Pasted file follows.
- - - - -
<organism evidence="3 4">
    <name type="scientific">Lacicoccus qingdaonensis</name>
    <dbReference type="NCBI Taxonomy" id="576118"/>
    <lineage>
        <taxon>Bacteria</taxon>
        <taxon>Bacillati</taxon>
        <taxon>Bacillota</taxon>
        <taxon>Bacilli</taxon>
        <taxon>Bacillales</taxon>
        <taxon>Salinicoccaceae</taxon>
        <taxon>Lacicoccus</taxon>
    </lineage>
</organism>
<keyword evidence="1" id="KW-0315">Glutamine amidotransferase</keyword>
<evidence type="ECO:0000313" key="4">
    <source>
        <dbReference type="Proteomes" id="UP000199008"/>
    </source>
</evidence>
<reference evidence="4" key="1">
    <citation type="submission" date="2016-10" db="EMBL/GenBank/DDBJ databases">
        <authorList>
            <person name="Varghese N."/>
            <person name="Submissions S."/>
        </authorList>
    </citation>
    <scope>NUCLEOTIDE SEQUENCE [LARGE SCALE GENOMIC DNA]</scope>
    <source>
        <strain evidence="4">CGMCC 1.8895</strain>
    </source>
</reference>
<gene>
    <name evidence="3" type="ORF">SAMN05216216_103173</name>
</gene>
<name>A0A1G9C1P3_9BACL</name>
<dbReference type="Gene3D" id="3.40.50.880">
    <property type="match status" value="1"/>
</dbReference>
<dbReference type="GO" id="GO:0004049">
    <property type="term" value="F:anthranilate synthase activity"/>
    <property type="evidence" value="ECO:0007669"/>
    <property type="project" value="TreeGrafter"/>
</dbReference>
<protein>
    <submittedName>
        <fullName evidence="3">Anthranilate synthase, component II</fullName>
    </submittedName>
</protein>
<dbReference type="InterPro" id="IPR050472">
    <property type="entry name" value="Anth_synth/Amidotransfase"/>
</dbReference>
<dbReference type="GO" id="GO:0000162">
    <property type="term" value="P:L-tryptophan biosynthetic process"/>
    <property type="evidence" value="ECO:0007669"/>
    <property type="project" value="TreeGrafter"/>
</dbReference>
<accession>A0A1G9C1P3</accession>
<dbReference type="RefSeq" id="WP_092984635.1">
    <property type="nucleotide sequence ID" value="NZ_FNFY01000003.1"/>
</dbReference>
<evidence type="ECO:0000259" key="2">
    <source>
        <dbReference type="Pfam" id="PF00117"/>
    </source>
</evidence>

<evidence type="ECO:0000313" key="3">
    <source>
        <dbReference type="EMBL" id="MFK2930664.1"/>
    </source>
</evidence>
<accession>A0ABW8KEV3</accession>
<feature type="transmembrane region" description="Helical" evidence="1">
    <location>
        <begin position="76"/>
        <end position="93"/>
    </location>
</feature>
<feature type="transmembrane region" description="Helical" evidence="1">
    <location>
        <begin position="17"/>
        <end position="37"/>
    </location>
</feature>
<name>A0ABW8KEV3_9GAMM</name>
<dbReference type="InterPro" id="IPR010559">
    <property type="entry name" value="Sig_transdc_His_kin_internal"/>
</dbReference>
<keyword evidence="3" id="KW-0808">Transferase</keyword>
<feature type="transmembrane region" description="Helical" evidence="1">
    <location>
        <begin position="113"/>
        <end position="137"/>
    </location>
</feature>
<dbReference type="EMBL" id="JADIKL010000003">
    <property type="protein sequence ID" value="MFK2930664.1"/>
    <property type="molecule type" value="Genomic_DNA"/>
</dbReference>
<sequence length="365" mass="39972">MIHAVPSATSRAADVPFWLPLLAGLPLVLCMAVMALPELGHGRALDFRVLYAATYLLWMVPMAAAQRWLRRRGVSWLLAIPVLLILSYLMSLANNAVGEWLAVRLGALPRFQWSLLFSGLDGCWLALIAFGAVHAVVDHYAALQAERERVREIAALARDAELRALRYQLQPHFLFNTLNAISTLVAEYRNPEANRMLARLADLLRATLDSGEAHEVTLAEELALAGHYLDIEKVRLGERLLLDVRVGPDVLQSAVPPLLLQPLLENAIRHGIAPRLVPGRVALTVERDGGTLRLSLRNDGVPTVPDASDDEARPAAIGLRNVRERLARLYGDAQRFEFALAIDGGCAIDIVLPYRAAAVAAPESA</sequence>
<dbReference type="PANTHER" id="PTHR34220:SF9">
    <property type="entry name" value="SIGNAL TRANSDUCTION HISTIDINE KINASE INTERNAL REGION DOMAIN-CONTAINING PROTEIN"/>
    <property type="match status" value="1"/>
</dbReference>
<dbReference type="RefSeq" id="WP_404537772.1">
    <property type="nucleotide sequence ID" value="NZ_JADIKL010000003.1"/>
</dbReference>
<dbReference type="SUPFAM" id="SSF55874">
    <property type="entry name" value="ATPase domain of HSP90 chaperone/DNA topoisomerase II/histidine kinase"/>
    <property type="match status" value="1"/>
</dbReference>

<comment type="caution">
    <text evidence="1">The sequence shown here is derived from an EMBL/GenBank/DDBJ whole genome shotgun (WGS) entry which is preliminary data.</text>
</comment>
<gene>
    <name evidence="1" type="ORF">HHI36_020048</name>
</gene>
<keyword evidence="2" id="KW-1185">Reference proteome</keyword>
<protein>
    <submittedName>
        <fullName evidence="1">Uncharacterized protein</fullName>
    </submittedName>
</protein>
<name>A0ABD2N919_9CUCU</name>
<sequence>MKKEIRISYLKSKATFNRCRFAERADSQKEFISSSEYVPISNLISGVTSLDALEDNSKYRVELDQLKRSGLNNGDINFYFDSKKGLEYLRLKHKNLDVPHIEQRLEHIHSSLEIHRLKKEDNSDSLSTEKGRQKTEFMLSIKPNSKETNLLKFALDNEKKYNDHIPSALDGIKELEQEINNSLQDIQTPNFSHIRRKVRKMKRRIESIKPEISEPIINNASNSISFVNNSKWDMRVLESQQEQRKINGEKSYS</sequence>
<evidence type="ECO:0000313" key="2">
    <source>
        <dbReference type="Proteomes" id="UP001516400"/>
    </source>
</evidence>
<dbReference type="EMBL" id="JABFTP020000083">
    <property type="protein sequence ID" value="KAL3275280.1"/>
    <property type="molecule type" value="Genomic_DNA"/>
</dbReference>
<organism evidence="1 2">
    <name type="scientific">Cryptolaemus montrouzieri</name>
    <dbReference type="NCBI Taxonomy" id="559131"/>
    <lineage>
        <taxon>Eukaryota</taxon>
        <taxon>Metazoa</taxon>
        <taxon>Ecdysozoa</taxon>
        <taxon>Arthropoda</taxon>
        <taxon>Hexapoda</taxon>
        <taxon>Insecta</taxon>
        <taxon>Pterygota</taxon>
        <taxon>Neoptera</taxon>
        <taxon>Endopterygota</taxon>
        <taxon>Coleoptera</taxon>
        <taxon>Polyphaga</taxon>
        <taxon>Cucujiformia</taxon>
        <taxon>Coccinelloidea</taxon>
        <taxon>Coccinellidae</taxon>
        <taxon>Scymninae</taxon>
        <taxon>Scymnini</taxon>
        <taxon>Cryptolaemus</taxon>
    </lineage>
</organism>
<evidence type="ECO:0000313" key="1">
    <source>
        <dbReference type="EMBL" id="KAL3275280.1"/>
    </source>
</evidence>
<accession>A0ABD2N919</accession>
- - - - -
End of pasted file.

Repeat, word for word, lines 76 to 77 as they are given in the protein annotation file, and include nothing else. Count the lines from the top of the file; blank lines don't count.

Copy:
    </location>
</feature>